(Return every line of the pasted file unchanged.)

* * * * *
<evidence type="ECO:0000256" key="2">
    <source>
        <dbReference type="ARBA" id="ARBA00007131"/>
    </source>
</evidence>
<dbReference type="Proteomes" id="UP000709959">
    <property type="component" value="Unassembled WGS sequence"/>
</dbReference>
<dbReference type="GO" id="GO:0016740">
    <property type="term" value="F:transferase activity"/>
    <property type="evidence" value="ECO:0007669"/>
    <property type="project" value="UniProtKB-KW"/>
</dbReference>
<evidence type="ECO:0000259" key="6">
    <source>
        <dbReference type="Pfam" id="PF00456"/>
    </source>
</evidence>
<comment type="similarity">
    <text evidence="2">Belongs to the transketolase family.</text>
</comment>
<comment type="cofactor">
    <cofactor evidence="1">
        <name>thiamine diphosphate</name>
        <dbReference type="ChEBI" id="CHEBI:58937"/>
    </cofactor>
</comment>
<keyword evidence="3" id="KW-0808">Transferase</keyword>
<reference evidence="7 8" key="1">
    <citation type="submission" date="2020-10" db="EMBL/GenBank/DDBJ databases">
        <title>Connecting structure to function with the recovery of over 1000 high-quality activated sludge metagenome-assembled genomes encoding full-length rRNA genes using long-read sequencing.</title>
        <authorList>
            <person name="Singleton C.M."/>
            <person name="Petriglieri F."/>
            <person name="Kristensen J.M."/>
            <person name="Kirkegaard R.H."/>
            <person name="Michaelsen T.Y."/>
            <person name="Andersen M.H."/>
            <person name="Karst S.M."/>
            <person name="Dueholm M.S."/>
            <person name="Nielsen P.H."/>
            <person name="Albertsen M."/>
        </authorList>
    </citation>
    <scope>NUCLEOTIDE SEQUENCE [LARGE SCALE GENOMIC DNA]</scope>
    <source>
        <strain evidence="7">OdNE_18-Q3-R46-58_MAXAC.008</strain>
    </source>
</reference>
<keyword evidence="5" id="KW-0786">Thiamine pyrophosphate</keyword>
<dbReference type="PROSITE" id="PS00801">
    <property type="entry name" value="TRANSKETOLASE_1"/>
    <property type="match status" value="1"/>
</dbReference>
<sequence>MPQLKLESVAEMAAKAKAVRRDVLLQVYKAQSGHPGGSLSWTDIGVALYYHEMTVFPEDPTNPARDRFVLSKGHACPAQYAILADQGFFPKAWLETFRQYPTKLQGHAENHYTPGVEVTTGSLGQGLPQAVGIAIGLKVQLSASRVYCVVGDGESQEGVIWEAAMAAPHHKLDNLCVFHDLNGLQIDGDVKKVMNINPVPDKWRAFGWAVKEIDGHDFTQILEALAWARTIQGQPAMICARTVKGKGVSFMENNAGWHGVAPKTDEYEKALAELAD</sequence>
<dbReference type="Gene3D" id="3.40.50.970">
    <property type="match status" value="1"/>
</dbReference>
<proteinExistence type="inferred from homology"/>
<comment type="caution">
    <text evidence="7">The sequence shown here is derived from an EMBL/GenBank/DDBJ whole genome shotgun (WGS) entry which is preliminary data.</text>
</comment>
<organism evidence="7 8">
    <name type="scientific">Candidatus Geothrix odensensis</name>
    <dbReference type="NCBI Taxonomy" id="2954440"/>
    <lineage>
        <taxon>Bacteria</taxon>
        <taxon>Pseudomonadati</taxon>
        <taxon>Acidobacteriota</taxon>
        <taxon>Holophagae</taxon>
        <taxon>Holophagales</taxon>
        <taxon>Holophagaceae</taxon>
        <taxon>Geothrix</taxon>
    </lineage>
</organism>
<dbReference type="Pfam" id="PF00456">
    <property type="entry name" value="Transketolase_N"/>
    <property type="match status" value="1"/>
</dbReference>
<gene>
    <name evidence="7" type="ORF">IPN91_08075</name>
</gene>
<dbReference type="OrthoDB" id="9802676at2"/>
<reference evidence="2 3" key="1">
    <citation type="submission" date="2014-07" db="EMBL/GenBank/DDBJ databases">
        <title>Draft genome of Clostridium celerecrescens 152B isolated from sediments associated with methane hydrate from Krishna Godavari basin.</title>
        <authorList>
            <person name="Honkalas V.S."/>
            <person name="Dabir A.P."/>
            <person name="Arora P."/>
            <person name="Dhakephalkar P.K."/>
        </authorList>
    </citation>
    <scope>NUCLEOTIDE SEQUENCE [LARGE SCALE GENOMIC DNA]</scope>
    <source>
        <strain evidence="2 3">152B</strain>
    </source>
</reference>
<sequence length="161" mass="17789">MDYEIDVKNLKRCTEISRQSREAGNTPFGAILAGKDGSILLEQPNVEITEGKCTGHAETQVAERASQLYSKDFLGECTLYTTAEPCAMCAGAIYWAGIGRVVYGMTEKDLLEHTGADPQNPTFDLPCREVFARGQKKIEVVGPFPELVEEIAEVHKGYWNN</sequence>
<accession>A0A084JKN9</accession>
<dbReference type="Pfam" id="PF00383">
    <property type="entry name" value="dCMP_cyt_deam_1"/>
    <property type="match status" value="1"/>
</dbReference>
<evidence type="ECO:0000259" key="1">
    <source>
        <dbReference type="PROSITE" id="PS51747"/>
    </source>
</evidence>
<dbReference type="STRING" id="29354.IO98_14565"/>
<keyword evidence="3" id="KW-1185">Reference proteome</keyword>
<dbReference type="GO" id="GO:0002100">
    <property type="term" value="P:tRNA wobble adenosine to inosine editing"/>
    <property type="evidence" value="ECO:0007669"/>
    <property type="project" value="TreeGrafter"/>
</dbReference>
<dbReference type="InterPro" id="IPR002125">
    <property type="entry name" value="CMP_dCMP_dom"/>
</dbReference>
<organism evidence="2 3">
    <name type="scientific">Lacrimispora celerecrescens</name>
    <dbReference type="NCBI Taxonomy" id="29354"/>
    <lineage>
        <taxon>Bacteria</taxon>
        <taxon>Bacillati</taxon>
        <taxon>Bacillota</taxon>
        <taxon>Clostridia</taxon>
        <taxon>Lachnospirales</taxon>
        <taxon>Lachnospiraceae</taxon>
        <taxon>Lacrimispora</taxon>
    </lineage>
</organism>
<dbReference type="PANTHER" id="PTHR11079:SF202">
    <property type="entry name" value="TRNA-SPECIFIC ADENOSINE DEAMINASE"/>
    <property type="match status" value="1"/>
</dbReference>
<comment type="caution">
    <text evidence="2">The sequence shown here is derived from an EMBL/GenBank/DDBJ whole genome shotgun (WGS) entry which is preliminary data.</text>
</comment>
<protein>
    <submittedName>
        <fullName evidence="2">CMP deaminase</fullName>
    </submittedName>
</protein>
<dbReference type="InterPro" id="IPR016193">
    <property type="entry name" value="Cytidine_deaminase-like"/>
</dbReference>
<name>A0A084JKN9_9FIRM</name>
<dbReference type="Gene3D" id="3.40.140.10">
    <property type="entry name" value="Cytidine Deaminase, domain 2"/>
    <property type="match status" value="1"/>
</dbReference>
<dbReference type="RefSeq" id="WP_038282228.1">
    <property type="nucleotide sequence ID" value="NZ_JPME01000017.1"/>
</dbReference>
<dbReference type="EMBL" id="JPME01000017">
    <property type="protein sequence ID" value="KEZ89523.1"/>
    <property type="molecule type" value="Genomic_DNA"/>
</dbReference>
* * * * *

<evidence type="ECO:0000256" key="2">
    <source>
        <dbReference type="ARBA" id="ARBA00007131"/>
    </source>
</evidence>
<dbReference type="Proteomes" id="UP000709959">
    <property type="component" value="Unassembled WGS sequence"/>
</dbReference>
<dbReference type="GO" id="GO:0016740">
    <property type="term" value="F:transferase activity"/>
    <property type="evidence" value="ECO:0007669"/>
    <property type="project" value="UniProtKB-KW"/>
</dbReference>
<evidence type="ECO:0000259" key="6">
    <source>
        <dbReference type="Pfam" id="PF00456"/>
    </source>
</evidence>
<comment type="similarity">
    <text evidence="2">Belongs to the transketolase family.</text>
</comment>
<comment type="cofactor">
    <cofactor evidence="1">
        <name>thiamine diphosphate</name>
        <dbReference type="ChEBI" id="CHEBI:58937"/>
    </cofactor>
</comment>
<keyword evidence="3" id="KW-0808">Transferase</keyword>
<reference evidence="7 8" key="1">
    <citation type="submission" date="2020-10" db="EMBL/GenBank/DDBJ databases">
        <title>Connecting structure to function with the recovery of over 1000 high-quality activated sludge metagenome-assembled genomes encoding full-length rRNA genes using long-read sequencing.</title>
        <authorList>
            <person name="Singleton C.M."/>
            <person name="Petriglieri F."/>
            <person name="Kristensen J.M."/>
            <person name="Kirkegaard R.H."/>
            <person name="Michaelsen T.Y."/>
            <person name="Andersen M.H."/>
            <person name="Karst S.M."/>
            <person name="Dueholm M.S."/>
            <person name="Nielsen P.H."/>
            <person name="Albertsen M."/>
        </authorList>
    </citation>
    <scope>NUCLEOTIDE SEQUENCE [LARGE SCALE GENOMIC DNA]</scope>
    <source>
        <strain evidence="7">OdNE_18-Q3-R46-58_MAXAC.008</strain>
    </source>
</reference>
<keyword evidence="5" id="KW-0786">Thiamine pyrophosphate</keyword>
<dbReference type="PROSITE" id="PS00801">
    <property type="entry name" value="TRANSKETOLASE_1"/>
    <property type="match status" value="1"/>
</dbReference>
<sequence>MPQLKLESVAEMAAKAKAVRRDVLLQVYKAQSGHPGGSLSWTDIGVALYYHEMTVFPEDPTNPARDRFVLSKGHACPAQYAILADQGFFPKAWLETFRQYPTKLQGHAENHYTPGVEVTTGSLGQGLPQAVGIAIGLKVQLSASRVYCVVGDGESQEGVIWEAAMAAPHHKLDNLCVFHDLNGLQIDGDVKKVMNINPVPDKWRAFGWAVKEIDGHDFTQILEALAWARTIQGQPAMICARTVKGKGVSFMENNAGWHGVAPKTDEYEKALAELAD</sequence>
<dbReference type="Gene3D" id="3.40.50.970">
    <property type="match status" value="1"/>
</dbReference>
<proteinExistence type="inferred from homology"/>
<comment type="caution">
    <text evidence="7">The sequence shown here is derived from an EMBL/GenBank/DDBJ whole genome shotgun (WGS) entry which is preliminary data.</text>
</comment>
<organism evidence="7 8">
    <name type="scientific">Candidatus Geothrix odensensis</name>
    <dbReference type="NCBI Taxonomy" id="2954440"/>
    <lineage>
        <taxon>Bacteria</taxon>
        <taxon>Pseudomonadati</taxon>
        <taxon>Acidobacteriota</taxon>
        <taxon>Holophagae</taxon>
        <taxon>Holophagales</taxon>
        <taxon>Holophagaceae</taxon>
        <taxon>Geothrix</taxon>
    </lineage>
</organism>
<dbReference type="Pfam" id="PF00456">
    <property type="entry name" value="Transketolase_N"/>
    <property type="match status" value="1"/>
</dbReference>
<gene>
    <name evidence="7" type="ORF">IPN91_08075</name>
</gene>
<dbReference type="OrthoDB" id="9802676at2"/>
<reference evidence="2 3" key="1">
    <citation type="submission" date="2014-07" db="EMBL/GenBank/DDBJ databases">
        <title>Draft genome of Clostridium celerecrescens 152B isolated from sediments associated with methane hydrate from Krishna Godavari basin.</title>
        <authorList>
            <person name="Honkalas V.S."/>
            <person name="Dabir A.P."/>
            <person name="Arora P."/>
            <person name="Dhakephalkar P.K."/>
        </authorList>
    </citation>
    <scope>NUCLEOTIDE SEQUENCE [LARGE SCALE GENOMIC DNA]</scope>
    <source>
        <strain evidence="2 3">152B</strain>
    </source>
</reference>
<sequence length="161" mass="17789">MDYEIDVKNLKRCTEISRQSREAGNTPFGAILAGKDGSILLEQPNVEITEGKCTGHAETQVAERASQLYSKDFLGECTLYTTAEPCAMCAGAIYWAGIGRVVYGMTEKDLLEHTGADPQNPTFDLPCREVFARGQKKIEVVGPFPELVEEIAEVHKGYWNN</sequence>
<accession>A0A084JKN9</accession>
<dbReference type="Pfam" id="PF00383">
    <property type="entry name" value="dCMP_cyt_deam_1"/>
    <property type="match status" value="1"/>
</dbReference>
<evidence type="ECO:0000259" key="1">
    <source>
        <dbReference type="PROSITE" id="PS51747"/>
    </source>
</evidence>
<dbReference type="STRING" id="29354.IO98_14565"/>
<keyword evidence="3" id="KW-1185">Reference proteome</keyword>
<dbReference type="GO" id="GO:0002100">
    <property type="term" value="P:tRNA wobble adenosine to inosine editing"/>
    <property type="evidence" value="ECO:0007669"/>
    <property type="project" value="TreeGrafter"/>
</dbReference>
<dbReference type="InterPro" id="IPR002125">
    <property type="entry name" value="CMP_dCMP_dom"/>
</dbReference>
<organism evidence="2 3">
    <name type="scientific">Lacrimispora celerecrescens</name>
    <dbReference type="NCBI Taxonomy" id="29354"/>
    <lineage>
        <taxon>Bacteria</taxon>
        <taxon>Bacillati</taxon>
        <taxon>Bacillota</taxon>
        <taxon>Clostridia</taxon>
        <taxon>Lachnospirales</taxon>
        <taxon>Lachnospiraceae</taxon>
        <taxon>Lacrimispora</taxon>
    </lineage>
</organism>
<dbReference type="PANTHER" id="PTHR11079:SF202">
    <property type="entry name" value="TRNA-SPECIFIC ADENOSINE DEAMINASE"/>
    <property type="match status" value="1"/>
</dbReference>
<comment type="caution">
    <text evidence="2">The sequence shown here is derived from an EMBL/GenBank/DDBJ whole genome shotgun (WGS) entry which is preliminary data.</text>
</comment>
<protein>
    <submittedName>
        <fullName evidence="2">CMP deaminase</fullName>
    </submittedName>
</protein>
<dbReference type="InterPro" id="IPR016193">
    <property type="entry name" value="Cytidine_deaminase-like"/>
</dbReference>
<name>A0A084JKN9_9FIRM</name>
<dbReference type="Gene3D" id="3.40.140.10">
    <property type="entry name" value="Cytidine Deaminase, domain 2"/>
    <property type="match status" value="1"/>
</dbReference>
<dbReference type="RefSeq" id="WP_038282228.1">
    <property type="nucleotide sequence ID" value="NZ_JPME01000017.1"/>
</dbReference>
<dbReference type="EMBL" id="JPME01000017">
    <property type="protein sequence ID" value="KEZ89523.1"/>
    <property type="molecule type" value="Genomic_DNA"/>
</dbReference>